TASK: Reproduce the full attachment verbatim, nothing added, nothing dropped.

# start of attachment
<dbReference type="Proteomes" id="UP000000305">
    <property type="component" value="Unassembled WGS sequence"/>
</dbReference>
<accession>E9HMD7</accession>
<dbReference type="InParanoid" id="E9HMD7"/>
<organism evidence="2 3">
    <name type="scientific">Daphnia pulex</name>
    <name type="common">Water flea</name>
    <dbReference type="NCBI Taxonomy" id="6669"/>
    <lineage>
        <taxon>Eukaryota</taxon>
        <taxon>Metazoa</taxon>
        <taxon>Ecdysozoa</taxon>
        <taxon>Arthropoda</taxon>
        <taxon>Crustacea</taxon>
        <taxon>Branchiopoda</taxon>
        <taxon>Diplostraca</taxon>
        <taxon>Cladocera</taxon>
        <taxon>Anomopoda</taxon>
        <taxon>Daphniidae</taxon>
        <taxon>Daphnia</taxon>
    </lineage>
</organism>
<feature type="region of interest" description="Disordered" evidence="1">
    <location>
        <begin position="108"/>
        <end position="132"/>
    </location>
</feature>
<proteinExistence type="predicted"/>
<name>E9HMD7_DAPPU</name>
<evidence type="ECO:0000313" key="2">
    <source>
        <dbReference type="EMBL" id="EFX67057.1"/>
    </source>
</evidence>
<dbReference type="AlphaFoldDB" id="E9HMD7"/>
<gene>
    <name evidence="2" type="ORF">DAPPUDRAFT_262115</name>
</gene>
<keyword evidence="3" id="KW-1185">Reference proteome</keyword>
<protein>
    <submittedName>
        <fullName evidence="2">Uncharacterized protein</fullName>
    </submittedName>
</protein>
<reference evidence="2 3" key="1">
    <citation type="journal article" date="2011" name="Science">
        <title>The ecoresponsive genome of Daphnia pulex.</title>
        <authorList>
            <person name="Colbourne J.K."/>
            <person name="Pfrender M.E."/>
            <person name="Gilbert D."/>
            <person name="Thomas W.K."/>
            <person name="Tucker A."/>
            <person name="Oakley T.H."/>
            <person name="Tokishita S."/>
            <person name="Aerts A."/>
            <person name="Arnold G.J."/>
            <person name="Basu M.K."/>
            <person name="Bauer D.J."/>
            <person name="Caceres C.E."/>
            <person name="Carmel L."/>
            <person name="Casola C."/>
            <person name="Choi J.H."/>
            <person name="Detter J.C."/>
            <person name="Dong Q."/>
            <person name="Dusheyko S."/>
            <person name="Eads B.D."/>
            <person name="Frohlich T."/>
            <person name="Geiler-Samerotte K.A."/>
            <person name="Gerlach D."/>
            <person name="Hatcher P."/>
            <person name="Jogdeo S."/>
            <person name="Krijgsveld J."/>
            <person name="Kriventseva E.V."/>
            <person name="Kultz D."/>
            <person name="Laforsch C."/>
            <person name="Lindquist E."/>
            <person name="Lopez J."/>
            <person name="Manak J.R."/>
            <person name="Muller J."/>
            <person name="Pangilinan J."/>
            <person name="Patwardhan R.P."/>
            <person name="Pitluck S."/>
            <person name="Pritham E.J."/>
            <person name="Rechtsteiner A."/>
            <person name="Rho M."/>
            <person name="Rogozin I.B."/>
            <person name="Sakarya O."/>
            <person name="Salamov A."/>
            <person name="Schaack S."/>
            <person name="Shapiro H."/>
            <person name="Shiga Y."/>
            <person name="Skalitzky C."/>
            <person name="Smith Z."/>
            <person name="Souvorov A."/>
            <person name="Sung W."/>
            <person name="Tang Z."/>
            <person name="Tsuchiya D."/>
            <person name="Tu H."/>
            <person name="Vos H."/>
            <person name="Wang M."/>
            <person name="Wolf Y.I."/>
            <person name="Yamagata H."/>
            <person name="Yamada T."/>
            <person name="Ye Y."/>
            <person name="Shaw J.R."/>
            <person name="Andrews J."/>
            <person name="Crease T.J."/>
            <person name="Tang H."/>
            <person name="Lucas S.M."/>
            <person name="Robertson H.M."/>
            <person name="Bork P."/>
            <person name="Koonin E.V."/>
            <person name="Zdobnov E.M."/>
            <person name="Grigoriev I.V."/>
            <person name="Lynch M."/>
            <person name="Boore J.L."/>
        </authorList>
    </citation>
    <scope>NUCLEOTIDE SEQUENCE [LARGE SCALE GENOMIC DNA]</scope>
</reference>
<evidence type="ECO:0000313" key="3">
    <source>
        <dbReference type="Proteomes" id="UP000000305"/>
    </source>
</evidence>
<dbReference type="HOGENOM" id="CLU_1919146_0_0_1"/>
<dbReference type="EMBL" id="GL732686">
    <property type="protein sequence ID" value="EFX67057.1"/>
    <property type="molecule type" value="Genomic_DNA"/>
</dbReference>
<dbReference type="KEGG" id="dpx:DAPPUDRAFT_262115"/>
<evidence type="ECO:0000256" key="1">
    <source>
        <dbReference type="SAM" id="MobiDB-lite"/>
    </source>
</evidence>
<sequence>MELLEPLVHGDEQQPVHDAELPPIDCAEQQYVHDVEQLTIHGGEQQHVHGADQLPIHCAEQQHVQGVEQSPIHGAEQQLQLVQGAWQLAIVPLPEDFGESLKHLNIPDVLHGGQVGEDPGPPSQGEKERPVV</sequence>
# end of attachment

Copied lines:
<dbReference type="Proteomes" id="UP000000305">
    <property type="component" value="Unassembled WGS sequence"/>
</dbReference>
<accession>E9HMD7</accession>
<dbReference type="InParanoid" id="E9HMD7"/>
<organism evidence="2 3">
    <name type="scientific">Daphnia pulex</name>
    <name type="common">Water flea</name>
    <dbReference type="NCBI Taxonomy" id="6669"/>
    <lineage>
        <taxon>Eukaryota</taxon>
        <taxon>Metazoa</taxon>
        <taxon>Ecdysozoa</taxon>
        <taxon>Arthropoda</taxon>
        <taxon>Crustacea</taxon>
        <taxon>Branchiopoda</taxon>
        <taxon>Diplostraca</taxon>
        <taxon>Cladocera</taxon>
        <taxon>Anomopoda</taxon>
        <taxon>Daphniidae</taxon>
        <taxon>Daphnia</taxon>
    </lineage>
</organism>
<feature type="region of interest" description="Disordered" evidence="1">
    <location>
        <begin position="108"/>
        <end position="132"/>
    </location>
</feature>
<proteinExistence type="predicted"/>
<name>E9HMD7_DAPPU</name>
<evidence type="ECO:0000313" key="2">
    <source>
        <dbReference type="EMBL" id="EFX67057.1"/>
    </source>
</evidence>
<dbReference type="AlphaFoldDB" id="E9HMD7"/>
<gene>
    <name evidence="2" type="ORF">DAPPUDRAFT_262115</name>
</gene>
<keyword evidence="3" id="KW-1185">Reference proteome</keyword>
<protein>
    <submittedName>
        <fullName evidence="2">Uncharacterized protein</fullName>
    </submittedName>
</protein>
<reference evidence="2 3" key="1">
    <citation type="journal article" date="2011" name="Science">
        <title>The ecoresponsive genome of Daphnia pulex.</title>
        <authorList>
            <person name="Colbourne J.K."/>
            <person name="Pfrender M.E."/>
            <person name="Gilbert D."/>
            <person name="Thomas W.K."/>
            <person name="Tucker A."/>
            <person name="Oakley T.H."/>
            <person name="Tokishita S."/>
            <person name="Aerts A."/>
            <person name="Arnold G.J."/>
            <person name="Basu M.K."/>
            <person name="Bauer D.J."/>
            <person name="Caceres C.E."/>
            <person name="Carmel L."/>
            <person name="Casola C."/>
            <person name="Choi J.H."/>
            <person name="Detter J.C."/>
            <person name="Dong Q."/>
            <person name="Dusheyko S."/>
            <person name="Eads B.D."/>
            <person name="Frohlich T."/>
            <person name="Geiler-Samerotte K.A."/>
            <person name="Gerlach D."/>
            <person name="Hatcher P."/>
            <person name="Jogdeo S."/>
            <person name="Krijgsveld J."/>
            <person name="Kriventseva E.V."/>
            <person name="Kultz D."/>
            <person name="Laforsch C."/>
            <person name="Lindquist E."/>
            <person name="Lopez J."/>
            <person name="Manak J.R."/>
            <person name="Muller J."/>
            <person name="Pangilinan J."/>
            <person name="Patwardhan R.P."/>
            <person name="Pitluck S."/>
            <person name="Pritham E.J."/>
            <person name="Rechtsteiner A."/>
            <person name="Rho M."/>
            <person name="Rogozin I.B."/>
            <person name="Sakarya O."/>
            <person name="Salamov A."/>
            <person name="Schaack S."/>
            <person name="Shapiro H."/>
            <person name="Shiga Y."/>
            <person name="Skalitzky C."/>
            <person name="Smith Z."/>
            <person name="Souvorov A."/>
            <person name="Sung W."/>
            <person name="Tang Z."/>
            <person name="Tsuchiya D."/>
            <person name="Tu H."/>
            <person name="Vos H."/>
            <person name="Wang M."/>
            <person name="Wolf Y.I."/>
            <person name="Yamagata H."/>
            <person name="Yamada T."/>
            <person name="Ye Y."/>
            <person name="Shaw J.R."/>
            <person name="Andrews J."/>
            <person name="Crease T.J."/>
            <person name="Tang H."/>
            <person name="Lucas S.M."/>
            <person name="Robertson H.M."/>
            <person name="Bork P."/>
            <person name="Koonin E.V."/>
            <person name="Zdobnov E.M."/>
            <person name="Grigoriev I.V."/>
            <person name="Lynch M."/>
            <person name="Boore J.L."/>
        </authorList>
    </citation>
    <scope>NUCLEOTIDE SEQUENCE [LARGE SCALE GENOMIC DNA]</scope>
</reference>
<evidence type="ECO:0000313" key="3">
    <source>
        <dbReference type="Proteomes" id="UP000000305"/>
    </source>
</evidence>
<dbReference type="HOGENOM" id="CLU_1919146_0_0_1"/>
<dbReference type="EMBL" id="GL732686">
    <property type="protein sequence ID" value="EFX67057.1"/>
    <property type="molecule type" value="Genomic_DNA"/>
</dbReference>
<dbReference type="KEGG" id="dpx:DAPPUDRAFT_262115"/>
<evidence type="ECO:0000256" key="1">
    <source>
        <dbReference type="SAM" id="MobiDB-lite"/>
    </source>
</evidence>
<sequence>MELLEPLVHGDEQQPVHDAELPPIDCAEQQYVHDVEQLTIHGGEQQHVHGADQLPIHCAEQQHVQGVEQSPIHGAEQQLQLVQGAWQLAIVPLPEDFGESLKHLNIPDVLHGGQVGEDPGPPSQGEKERPVV</sequence>